Analysis: Demand for food banks remains high around the country leading up to Christmas

We find examples from December of increasing food bank use. Is this the news we can expect of a government fully committed to assaulting poverty?

Yesterday – the last day before Parliament closes for Christmas – the government pushed out 36 statements containing varying degrees of bad news, from badgers to extremists, fracking to police funding.

One big piece of news – or at least, a piece of news that should be big – is that the removal of the spare room subsidy, which everyone else calls the Bedroom Tax, has resulted in hardship for those affected. Nearly half have had to cut back on essential purchases such as food.

The report, ordered by the Government, found that three quarters of people affected by the changes often found too much month at the end of their money. This was shockingly highlighted earlier in the month when researchers from Manchester University found children showing signs of distress when their parents faced pressure and material hardship as a result of benefit cuts.

It’s no wonder the latest report was buried in the news with a huge number of other announcements. It contradicts the message, hotly pursued by the government, that a rise in employment is having a positive effect on poverty and hardship, boosting a key trope: work pays.

Indeed just under a fortnight ago, a new report from the All Party Parliamentary Group for Hunger published findings showing how foodbank usage had tailed off.

In response, an official spokesman said Ministers would consider the Parliamentary report, adding “This Government is committed to an all-out assault on poverty … Work is the best route and with a stronger economy, we have record numbers in work.”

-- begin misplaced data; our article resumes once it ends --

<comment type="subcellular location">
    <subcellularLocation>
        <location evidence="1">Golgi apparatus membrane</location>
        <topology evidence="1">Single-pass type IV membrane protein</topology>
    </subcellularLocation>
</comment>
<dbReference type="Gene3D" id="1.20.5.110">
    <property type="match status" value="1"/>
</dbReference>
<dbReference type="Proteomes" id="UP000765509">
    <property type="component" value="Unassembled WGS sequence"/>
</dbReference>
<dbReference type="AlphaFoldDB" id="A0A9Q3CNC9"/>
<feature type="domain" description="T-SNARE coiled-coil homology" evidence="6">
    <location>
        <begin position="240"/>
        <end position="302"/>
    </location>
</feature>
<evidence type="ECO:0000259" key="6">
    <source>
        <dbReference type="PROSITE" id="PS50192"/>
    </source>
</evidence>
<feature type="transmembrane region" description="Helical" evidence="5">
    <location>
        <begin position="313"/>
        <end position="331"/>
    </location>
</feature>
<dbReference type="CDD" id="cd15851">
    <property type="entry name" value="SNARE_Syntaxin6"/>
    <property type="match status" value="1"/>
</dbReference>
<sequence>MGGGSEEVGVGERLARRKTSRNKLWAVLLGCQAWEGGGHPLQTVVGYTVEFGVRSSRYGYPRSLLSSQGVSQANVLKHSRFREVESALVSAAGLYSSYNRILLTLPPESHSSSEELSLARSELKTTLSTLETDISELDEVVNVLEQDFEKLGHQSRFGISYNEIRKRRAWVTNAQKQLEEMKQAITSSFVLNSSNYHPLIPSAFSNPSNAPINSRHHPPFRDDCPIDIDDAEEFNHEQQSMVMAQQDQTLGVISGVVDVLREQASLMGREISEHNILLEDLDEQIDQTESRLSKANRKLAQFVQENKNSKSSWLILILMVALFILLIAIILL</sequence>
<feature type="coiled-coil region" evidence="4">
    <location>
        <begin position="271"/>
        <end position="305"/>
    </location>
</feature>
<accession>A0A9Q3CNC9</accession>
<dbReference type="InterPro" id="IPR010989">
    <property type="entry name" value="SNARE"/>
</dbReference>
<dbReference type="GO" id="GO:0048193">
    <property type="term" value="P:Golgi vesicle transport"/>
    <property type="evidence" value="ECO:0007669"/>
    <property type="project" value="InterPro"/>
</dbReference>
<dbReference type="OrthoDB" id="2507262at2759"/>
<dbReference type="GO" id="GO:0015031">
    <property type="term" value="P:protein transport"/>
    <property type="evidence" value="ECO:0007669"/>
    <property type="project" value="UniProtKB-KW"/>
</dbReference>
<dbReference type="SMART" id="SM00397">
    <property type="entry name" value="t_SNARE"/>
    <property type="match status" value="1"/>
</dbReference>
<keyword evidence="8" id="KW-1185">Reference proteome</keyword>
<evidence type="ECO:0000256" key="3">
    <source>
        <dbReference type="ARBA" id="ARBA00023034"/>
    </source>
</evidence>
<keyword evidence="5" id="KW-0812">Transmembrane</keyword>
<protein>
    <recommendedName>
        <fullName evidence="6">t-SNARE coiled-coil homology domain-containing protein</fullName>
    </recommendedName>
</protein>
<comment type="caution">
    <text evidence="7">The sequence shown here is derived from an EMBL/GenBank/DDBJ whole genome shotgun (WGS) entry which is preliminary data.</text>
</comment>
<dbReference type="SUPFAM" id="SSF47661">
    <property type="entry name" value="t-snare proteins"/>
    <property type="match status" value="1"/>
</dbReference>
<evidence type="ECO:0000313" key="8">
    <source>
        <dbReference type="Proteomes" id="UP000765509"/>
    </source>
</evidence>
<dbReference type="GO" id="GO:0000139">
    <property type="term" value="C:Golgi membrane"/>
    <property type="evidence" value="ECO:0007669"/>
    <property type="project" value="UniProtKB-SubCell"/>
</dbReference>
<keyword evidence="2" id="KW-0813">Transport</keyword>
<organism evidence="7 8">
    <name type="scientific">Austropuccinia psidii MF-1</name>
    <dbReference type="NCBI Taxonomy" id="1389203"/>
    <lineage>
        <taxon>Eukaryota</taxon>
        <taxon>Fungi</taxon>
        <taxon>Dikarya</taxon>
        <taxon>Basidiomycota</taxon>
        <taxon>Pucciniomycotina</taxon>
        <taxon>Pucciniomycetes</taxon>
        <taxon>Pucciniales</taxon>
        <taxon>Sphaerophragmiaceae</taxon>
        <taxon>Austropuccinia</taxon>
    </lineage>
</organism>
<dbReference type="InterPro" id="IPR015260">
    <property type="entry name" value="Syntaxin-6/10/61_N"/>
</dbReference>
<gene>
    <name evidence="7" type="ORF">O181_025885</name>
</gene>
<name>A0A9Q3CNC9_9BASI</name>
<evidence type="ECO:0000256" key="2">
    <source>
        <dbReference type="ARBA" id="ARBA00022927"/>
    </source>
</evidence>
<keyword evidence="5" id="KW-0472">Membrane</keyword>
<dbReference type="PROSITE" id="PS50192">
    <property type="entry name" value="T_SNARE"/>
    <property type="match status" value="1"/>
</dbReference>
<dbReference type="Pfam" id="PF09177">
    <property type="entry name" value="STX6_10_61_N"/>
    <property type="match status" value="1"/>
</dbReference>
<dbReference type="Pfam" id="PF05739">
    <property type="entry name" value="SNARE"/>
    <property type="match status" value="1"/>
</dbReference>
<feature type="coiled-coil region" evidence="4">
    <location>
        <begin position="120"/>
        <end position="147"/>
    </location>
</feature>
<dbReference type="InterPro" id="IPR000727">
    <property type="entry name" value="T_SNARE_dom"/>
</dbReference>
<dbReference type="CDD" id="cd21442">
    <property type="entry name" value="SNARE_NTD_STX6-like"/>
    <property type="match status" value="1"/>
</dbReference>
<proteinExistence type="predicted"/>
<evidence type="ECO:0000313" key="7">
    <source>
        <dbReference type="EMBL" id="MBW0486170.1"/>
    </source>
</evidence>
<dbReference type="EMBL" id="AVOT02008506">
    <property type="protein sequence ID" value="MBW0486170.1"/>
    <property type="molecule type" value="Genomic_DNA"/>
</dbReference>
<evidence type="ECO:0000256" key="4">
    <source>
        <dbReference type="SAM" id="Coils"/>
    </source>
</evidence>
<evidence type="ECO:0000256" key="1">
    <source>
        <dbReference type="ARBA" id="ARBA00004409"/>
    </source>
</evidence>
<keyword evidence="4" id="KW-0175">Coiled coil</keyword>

However, as Frank Field MP, who commissioned the report, pointed out: “We must stress that a levelling off in some areas, although most welcome, is a huge distance from abolishing hunger.” The report finds that an ease in demand could be to do with welfare changes, sanctions for wrong claims, and cuts to the numbers of vouchers handed claimants. Certainly nothing to cheer about.

So close to Christmas, a report hurriedly published showing how people affected by the spare room subsidy are increasingly likely to go without food, combined with a recent report that shows a cut to the number of people being handed vouchers for food bank claims, should make us despair at what this government is doing (or not doing) on tackling poverty.

Even if claimants aren’t being connected to the correct services, food banks around the country are still braced for record demand as we enter the holiday period:

  • December foodbank usage up by 77% in Glasgow (Source)
  • A Croydon food bank is buckling under the pressure of increased demand and could be forced to close, its founder has warned – removing a lifeline for hundreds of struggling families in the borough. (Source)
  • Worcester Foodbank, based in Carden Close, near City Walls Road, has asked for donation of baby food including SMA milk and dog food. (Source)